Recent Media Coverage

Campaign preserves properties

The Kingston Whig Standard

By Nick Gardiner

March 27, 2012

GANANOQUE — Debra Sum­merfield loved to walk in the woods and photograph wildlife.

Now, Summerfield, who died of cancer in 2008, will forever be linked to a slice of pristine land near Lost Bay Reserve called the Summerfield Tract, thanks to the fundraising efforts of her husband, Ed Lowans, and their friends.

Lowans, who lives in Lyndhurst, made the largest single donation to a $168,000 campaign to preserve two Gananoque River properties totalling 160 hectares in perpetuity as conservation lands.

The campaign goal was realized within three months and is the final piece of an overall $765,000 project to preserve a historic migrating path for plants and animals in the UNESCO-designated Frontenac Arch Biosphere.

“Deb and I were heavily involved with environmental groups most of our lives,” Lowans said.

A member of the Thousand Islands Watershed Land Trust, Lowans did not disclose how much money was raised in memory of his late wife, but the contribution is a gesture she would have appreciated, and Lowans said he is grateful for the support to keep his wife’s memory alive.

The campaign was launched last November by the Thousand Islands group, the Gananoque River Waterways Association, Leeds-Grenville Stewardship Council, the Algonquin to Adirondacks Conservation Association and the biosphere.

Dann Michols, president of the Thousand Islands Watershed Land Trust, said in a statement that reaching the fundraising goal “attests to the local interest in landscape preservation and to the generosity of local landowners.”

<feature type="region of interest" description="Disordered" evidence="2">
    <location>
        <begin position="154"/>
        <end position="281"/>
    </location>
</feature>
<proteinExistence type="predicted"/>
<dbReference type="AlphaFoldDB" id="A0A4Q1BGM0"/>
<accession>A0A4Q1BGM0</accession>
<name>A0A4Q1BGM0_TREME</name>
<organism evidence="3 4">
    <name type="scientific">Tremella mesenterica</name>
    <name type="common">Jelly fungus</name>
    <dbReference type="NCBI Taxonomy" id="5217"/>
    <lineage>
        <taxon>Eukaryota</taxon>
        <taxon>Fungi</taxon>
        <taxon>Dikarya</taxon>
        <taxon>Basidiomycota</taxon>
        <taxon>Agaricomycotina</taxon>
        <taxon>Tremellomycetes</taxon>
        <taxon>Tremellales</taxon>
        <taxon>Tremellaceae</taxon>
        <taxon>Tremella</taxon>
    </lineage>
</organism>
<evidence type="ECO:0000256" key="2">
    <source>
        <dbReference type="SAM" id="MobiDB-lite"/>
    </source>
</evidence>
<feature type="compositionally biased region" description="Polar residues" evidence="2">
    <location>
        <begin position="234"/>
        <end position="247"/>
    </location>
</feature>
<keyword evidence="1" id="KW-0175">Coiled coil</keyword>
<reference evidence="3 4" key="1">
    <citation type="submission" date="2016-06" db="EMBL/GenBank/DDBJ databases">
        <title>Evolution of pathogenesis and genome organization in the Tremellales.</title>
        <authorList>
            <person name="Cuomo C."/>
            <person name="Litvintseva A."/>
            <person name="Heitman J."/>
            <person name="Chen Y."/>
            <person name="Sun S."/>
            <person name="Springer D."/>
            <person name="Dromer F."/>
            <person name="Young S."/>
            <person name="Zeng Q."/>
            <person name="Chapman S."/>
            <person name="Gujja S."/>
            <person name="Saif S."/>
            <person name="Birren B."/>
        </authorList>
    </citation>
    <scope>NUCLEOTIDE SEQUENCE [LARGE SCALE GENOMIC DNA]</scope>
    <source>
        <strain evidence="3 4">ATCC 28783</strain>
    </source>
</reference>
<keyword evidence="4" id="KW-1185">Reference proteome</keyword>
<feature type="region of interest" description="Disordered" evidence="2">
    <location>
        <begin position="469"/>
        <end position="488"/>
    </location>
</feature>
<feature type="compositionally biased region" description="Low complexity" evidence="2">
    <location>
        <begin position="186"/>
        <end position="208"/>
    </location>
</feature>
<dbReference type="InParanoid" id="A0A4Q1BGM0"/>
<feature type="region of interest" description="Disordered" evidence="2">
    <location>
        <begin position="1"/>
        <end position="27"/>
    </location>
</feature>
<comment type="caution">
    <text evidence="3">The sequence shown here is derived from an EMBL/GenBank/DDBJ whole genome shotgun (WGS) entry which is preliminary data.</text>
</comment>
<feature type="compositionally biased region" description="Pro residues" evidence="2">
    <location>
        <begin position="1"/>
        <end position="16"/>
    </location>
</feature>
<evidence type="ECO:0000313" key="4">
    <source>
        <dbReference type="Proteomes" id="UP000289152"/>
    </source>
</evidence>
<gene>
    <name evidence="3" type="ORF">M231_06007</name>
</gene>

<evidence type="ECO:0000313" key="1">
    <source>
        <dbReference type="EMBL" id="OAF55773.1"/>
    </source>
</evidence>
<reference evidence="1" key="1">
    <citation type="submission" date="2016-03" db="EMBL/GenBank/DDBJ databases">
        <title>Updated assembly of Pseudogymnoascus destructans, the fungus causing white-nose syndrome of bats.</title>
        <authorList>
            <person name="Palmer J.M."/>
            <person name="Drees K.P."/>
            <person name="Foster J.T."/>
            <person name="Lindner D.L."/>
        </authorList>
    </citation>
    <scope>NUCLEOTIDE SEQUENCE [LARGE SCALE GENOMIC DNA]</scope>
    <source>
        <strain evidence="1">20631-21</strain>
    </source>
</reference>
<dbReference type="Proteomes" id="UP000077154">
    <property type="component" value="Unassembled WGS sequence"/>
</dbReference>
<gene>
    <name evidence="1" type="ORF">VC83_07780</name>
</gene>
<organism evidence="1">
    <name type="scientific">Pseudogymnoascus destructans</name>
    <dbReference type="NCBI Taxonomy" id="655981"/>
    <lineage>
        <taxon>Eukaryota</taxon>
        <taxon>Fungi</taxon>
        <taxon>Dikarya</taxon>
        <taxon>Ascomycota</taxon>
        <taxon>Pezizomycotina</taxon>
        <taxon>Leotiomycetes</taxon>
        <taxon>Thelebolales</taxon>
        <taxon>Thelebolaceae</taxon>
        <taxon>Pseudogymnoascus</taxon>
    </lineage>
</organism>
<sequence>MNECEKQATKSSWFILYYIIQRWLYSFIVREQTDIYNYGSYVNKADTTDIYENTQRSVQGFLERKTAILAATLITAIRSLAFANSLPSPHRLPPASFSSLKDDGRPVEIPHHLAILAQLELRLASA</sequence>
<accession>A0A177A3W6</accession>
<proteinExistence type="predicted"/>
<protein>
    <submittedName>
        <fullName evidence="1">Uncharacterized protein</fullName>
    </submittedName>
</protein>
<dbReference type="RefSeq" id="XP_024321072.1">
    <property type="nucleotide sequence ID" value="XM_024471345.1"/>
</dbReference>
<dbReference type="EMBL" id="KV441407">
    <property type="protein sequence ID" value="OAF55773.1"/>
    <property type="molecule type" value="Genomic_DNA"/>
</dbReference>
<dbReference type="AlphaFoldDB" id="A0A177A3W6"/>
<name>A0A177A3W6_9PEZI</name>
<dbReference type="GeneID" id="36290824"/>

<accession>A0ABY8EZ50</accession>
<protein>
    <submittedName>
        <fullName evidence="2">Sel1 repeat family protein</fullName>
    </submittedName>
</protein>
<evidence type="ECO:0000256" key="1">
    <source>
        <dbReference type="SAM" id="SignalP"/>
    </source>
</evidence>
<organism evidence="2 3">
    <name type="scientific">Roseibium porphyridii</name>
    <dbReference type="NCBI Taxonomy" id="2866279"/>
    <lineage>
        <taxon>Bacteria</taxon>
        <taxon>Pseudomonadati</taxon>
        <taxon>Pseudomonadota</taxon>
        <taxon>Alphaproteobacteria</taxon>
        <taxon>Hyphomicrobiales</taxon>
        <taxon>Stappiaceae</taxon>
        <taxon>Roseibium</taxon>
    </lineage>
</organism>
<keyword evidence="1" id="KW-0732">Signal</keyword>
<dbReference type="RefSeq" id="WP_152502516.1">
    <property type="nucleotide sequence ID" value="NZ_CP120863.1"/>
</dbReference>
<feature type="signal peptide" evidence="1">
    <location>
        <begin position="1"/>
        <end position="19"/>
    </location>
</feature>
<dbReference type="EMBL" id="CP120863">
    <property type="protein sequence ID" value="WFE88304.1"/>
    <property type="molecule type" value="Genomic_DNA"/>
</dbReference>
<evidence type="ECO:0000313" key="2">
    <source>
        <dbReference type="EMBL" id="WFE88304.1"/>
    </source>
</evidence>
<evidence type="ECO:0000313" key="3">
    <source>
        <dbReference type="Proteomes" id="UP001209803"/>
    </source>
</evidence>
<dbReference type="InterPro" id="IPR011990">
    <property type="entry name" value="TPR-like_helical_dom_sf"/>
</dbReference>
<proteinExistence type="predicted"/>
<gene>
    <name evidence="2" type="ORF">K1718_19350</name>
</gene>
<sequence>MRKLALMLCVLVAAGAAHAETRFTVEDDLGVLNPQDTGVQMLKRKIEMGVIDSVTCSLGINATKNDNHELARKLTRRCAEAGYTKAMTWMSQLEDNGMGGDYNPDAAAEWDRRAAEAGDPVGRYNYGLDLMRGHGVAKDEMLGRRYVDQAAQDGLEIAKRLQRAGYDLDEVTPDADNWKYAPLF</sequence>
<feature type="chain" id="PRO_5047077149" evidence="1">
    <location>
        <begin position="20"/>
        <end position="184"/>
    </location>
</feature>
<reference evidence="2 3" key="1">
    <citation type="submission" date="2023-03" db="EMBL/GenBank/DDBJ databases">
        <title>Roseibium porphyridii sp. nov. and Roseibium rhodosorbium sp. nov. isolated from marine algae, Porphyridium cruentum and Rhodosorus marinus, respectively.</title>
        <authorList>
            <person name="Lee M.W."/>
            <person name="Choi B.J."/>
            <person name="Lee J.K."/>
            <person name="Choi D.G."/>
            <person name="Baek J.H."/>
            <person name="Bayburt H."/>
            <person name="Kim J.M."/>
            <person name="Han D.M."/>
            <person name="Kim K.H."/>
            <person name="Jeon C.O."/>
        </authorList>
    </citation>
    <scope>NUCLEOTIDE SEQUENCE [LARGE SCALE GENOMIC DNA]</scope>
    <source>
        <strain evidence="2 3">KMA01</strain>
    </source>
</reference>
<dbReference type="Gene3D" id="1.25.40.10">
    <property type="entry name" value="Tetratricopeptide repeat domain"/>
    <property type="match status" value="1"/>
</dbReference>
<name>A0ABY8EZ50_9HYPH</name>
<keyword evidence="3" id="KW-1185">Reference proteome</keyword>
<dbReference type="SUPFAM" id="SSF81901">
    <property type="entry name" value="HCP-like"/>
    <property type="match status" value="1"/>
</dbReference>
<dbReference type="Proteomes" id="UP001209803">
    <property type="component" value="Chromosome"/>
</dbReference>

Michols said donations from individuals ranged from $20 to $50,000, and contributions from organizations ranged from $1,000 to $57,500.

About 70 individuals and groups made contributions, with the Kingston Field Naturalists chipping in $5,000 on short order.

The Summerfield tract is an 89-hectare property that will nearly double the size of the Lost Bay Reserve while protecting wetlands along the shoreline of Lost Bay on the Gananoque River.

The property contains extensive wetlands and species-at-risk habitat and will be owned and managed by Ontario Nature.

A second property known as the Crank — because it is shaped like a handle — is a 60-hectare site that includes 3.8 km of shoreline on both sides of the river and includes rock shorelines, marshes, wetland, bare rock ridges and forests.

The property will be owned and managed by the Nature Conservancy of Canada.

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